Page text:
Senator Paul Daly said his friends and family had to endure abuse following the golfgate controversy.

'I have emotional and mental scars' from Golfgate abuse - Daly

Senator Paul Daly says that he has “emotional and mental scars” from the abuse he and his loved ones received in the fallout from the golfgate controversy

The Kilbeggan native was forced to step down from his role as Fianna Fáil chief whip in the Seanad after the party whip was taken from him and his colleagues Senator Aidan Davitt and Neil Blaney in the aftermath of the controversial dinner held by the Oireachtas Golf Society in the Station House Hotel in Clifden in August 2020.

In an interview with the Westmeath Examiner last Friday, the day after Judge Mary Fahy ruled that the organisers of the event did not breach pandemic restrictions, Senator Daly said that while he see “why the public reacted the way they did”, the last 18 months have been “tough personally”.

“I’d be lying if I didn’t say I don’t have emotional and mental scars... It was very tough on some of my immediate family and close friends who were vilified.

“We have been vindicated. It’s been proven that we didn’t break any law.

“They got it [abuse], they heard it. My father is senile. My parents were cocooning at the time. Let it be on radio, on print media, the pieces they were picking up on social media, it was most difficult for them. I’ll be honest, I was actually glad, and it sounds like a terrible thing to say, that my father hadn’t the comprehension to realise what was going on.

“...I signed up for public life, and a lot of this goes with it, maybe not to the extent that I’ve experienced over the last two years, but my family and friends didn’t.

Senator Daly, who stresses that he checked that the event was not in breach of pandemic guidelines before he attended, says more needs to be done to tackle abusive messages from anonymous accounts on social media.

“It’s a wild west. I am in the public domain. I respect people’s opinions. If someone puts up something and they stand over it, and it’s in their name, I have no problem with that.

“My handle or quote on Twitter that I have had long before this is: ‘I may not agree with what you say but I will fight to the death for your right to say it.’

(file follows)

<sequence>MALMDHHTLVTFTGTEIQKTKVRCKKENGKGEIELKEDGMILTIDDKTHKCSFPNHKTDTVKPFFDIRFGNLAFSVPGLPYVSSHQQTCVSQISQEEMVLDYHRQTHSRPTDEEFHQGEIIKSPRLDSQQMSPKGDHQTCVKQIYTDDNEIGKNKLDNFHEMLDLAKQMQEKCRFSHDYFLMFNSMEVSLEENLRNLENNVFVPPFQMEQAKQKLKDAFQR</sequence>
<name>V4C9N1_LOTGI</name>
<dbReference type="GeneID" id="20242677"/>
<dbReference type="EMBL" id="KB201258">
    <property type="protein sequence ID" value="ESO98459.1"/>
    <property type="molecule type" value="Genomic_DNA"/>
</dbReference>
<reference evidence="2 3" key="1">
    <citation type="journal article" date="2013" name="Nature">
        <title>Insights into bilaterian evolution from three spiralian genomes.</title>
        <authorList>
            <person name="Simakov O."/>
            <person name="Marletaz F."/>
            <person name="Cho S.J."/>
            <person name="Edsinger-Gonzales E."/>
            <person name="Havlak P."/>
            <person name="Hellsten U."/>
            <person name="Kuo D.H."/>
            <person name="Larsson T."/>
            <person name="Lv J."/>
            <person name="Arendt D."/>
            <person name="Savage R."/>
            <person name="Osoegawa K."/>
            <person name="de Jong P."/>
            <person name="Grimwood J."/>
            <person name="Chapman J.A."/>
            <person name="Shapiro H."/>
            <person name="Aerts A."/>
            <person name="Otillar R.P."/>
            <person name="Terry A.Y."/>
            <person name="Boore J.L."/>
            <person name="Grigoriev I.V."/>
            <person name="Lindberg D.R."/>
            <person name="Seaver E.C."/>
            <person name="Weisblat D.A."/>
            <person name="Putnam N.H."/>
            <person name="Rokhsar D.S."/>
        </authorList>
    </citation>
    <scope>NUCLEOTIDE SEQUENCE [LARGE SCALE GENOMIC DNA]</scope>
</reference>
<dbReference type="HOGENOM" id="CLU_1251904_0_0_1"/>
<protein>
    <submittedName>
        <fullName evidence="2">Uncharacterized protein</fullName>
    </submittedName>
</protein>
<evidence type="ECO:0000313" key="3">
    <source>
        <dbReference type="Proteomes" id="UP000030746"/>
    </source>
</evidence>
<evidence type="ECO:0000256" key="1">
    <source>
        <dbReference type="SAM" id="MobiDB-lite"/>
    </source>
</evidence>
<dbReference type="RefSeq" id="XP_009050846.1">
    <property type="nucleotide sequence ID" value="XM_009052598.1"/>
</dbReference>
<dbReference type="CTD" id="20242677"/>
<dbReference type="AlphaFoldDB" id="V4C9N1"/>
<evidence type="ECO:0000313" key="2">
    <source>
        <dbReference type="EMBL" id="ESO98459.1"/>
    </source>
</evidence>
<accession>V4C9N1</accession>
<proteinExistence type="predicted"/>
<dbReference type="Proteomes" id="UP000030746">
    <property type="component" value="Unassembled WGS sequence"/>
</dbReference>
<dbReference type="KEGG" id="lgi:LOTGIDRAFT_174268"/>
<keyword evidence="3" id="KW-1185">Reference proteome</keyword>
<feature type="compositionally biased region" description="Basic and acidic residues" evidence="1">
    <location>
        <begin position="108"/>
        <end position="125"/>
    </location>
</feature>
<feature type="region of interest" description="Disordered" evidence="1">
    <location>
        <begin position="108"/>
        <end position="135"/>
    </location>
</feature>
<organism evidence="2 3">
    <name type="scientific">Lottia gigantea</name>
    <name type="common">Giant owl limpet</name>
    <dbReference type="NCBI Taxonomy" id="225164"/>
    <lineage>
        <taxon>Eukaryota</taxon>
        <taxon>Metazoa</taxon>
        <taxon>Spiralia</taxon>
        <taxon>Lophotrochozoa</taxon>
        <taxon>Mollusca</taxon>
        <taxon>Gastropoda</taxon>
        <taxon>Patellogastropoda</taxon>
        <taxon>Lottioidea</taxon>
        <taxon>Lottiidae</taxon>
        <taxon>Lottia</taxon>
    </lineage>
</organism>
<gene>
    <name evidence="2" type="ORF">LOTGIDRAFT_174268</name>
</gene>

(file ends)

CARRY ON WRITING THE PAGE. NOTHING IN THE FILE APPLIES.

“If someone puts up something that I don’t agree with, I respect their opinion, but it is these handles that are unidentifiable.

“We had an example recently down the road where social media assumes the role of judge, jury and executioner where an innocent man was vilified.

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“The day is going to come where there is going to be guilty people let loose because their legal teams will argue that this person didn’t have a fair trial,” he said.

Although “relieved” that Judge Fahy’s ruling in Galway District Court last Thursday proves that he and the other attendees didn’t break any laws, the controversy generated by golfgate has had a negative affect on his political career, Senator Daly says.

As Fianna Fáil chief whip in the Upper House, he was scheduled to take over as the government chief whip in December of this year when Leo Varadkar becomes taoiseach again. It would have been the “pinnacle” of his career, he says.

“I was a late vocation to this. I am not going any further. It was a great honour. When Micheál had 20 senators, he had two positions to give out, leader and whip, he chose me and that was a great honour and a recognition that I was doing something right.

Reflecting on the last year and half, Senator Daly says that “emotionally, it has been hard to handle”.

“I have never been involved in controversy before. I haven’t been a career politician. It was a late vocation. I am not from a political dynasty so it was my first experience of controversy.

“I think the people of Kilbeggan and Westmeath know me. I haven’t been involved in controversy before. I have often read and heard about politicians getting involved in controversial situations and said ‘that will never be me’ or ‘how did they let that happen’. It just happens.

“I do empathise and sympathise people who had far greater losses and I can see why they reacted like they did. If I was in their shoes and had a family bereavement, I might have reacted the same way.”

He added that he is “eternally grateful” for the support he received from family and friends. “They were rocks of strength. You find out who your real friends are when your back is to the wall,” he said.